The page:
ASTM-D5162 Standard Practice for Discontinuity (Holiday) Testing of Nonconductive Protective Coating on Metallic Substrates

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Standard Practice for Discontinuity (Holiday) Testing of Nonconductive Protective Coating on Metallic Substrates



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1.1 This practice covers procedures for determining discontinuities using two types of test equipment:

1.1.1 Test Method A—Low Voltage Wet Sponge, and

1.1.2 Test Method B—High Voltage Spark Testers.

1.2 This practice addresses metallic substrates. For concrete surfaces, refer to Practice D4787.

1.3 The values stated in SI units are to be regarded as the standard. The values given in parentheses are for information only.

1.4 This standard does not purport to address all of the safety concerns, if any, associated with its use. It is the responsibility of the user of this standard to establish appropriate safety, health, and environmental practices and determine the applicability of regulatory limitations prior to use.

1.5 This international standard was developed in accordance with internationally recognized principles on standardization established in the Decision on Principles for the Development of International Standards, Guides and Recommendations issued by the World Trade Organization Technical Barriers to Trade (TBT) Committee.

Significance and Use

4.1 A coating/lining is applied to a metallic substrate to prevent corrosion or reduce product contamination, or both. The degree of coating continuity required is dictated by service conditions. Discontinuities in a coating/lining are frequently very minute and may not be readily visible. This practice provides a procedure for electrical detection of discontinuities in nonconductive coating systems.

4.2 Electrical testing to determine the presence and number of discontinuities in a coating/lining is performed on a nonconductive coating/lining applied to an electrically conductive surface. The allowable number of discontinuities should be determined prior to conducting this test since the acceptable quantity of discontinuities will vary depending on film thickness, design, and service conditions.

4.3 The low voltage wet sponge test equipment is generally used for detecting discontinuities in coatings/linings having a total thickness of 0.5 mm (20 mil) or less. High voltage spark test equipment is generally used for detecting discontinuities in coatings/linings having a total thickness of greater than 0.5 mm (20 mil).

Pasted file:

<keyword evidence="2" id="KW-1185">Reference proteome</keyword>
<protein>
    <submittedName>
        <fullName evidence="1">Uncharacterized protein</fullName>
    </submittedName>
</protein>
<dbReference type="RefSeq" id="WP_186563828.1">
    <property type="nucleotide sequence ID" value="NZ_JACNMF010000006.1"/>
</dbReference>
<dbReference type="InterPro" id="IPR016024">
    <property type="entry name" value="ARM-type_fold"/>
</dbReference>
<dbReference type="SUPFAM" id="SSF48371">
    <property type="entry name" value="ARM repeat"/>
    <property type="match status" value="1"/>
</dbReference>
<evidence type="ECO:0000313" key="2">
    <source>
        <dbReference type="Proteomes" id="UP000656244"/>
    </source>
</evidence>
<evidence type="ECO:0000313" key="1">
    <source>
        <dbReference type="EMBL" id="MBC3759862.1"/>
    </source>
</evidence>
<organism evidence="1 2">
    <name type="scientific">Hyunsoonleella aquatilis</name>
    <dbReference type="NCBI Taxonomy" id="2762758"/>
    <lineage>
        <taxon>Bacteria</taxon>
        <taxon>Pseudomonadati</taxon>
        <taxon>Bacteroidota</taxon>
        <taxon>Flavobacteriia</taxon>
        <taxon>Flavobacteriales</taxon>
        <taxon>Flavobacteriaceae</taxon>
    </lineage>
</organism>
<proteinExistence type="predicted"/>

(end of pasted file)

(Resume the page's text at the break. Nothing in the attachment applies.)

4.3.1 Coatings/linings less than 0.5 mm (20 mil) in thickness may be susceptible to damage if tested with high voltage spark testing equipment. However, coatings/linings greater than 0.25 mm (10 mil) and less than 0.5 mm (20 mil) may be tested with high voltage spark test equipment provided the voltage is calculated and set correctly, and the coating manufacturer approves its use.

4.4 To prevent damage to a coating film when using high voltage test instrumentation, total film thickness and dielectric strength in a coating system shall be considered in determining the appropriate voltage for detection of discontinuities. Atmospheric conditions shall also be considered since the voltage required for the spark to gap a given distance in air varies with the conductivity of the air at the time the test is conducted. Table X1.1 in Appendix X1 contains suggested voltages for high voltage spark testing of low dielectric strength coatings/linings.

4.5 The coating manufacturer shall be consulted to obtain the following information that can affect the accuracy of this test to determine discontinuities:

4.5.1 Establish the length of time required to adequately dry or cure the applied coating/lining prior to testing. Solvents retained in an uncured coating/lining may form an electrically conductive path through the film to the substrate and may be a fire hazard.

4.5.2 Determine whether the coating/lining contains electrically conductive fillers or pigments that may affect the normal dielectric properties.

4.6 This practice is intended for use with new coatings/linings applied to metal substrates. Its use on a lining previously exposed to an immersion condition has often resulted in damage to the lining and has produced erroneous detection of discontinuities due to permeation or moisture absorption of the lining. Deposits may also be present on the surface causing telegraphing (current traveling through a moisture path to a discontinuity, giving an erroneous indication) or current leakage across the surface of the coating/lining due to contamination. The use of a high voltage tester on previously exposed coatings/linings must be carefully considered because of possible spark-through that will damage an otherwise sound coating/lining. Although a low voltage tester can be used without damaging the coating/lining, it may also produce erroneous results.


coatings; discontinuity; high voltage; holiday; holiday detectors; linings; low voltage; pinhole; spark testers; wet sponge;

To find similar documents by ASTM Volume:

06.02 (Paint -- Products and Applications; Protective Coatings; Pipeline Coatings)

To find similar documents by classification:

25.220.20 (Surface treatment Including anodization, conversion coating, thermal spraying, etc.)

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Publication Date

Nov. 30, 2021

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Page Count

6 pages

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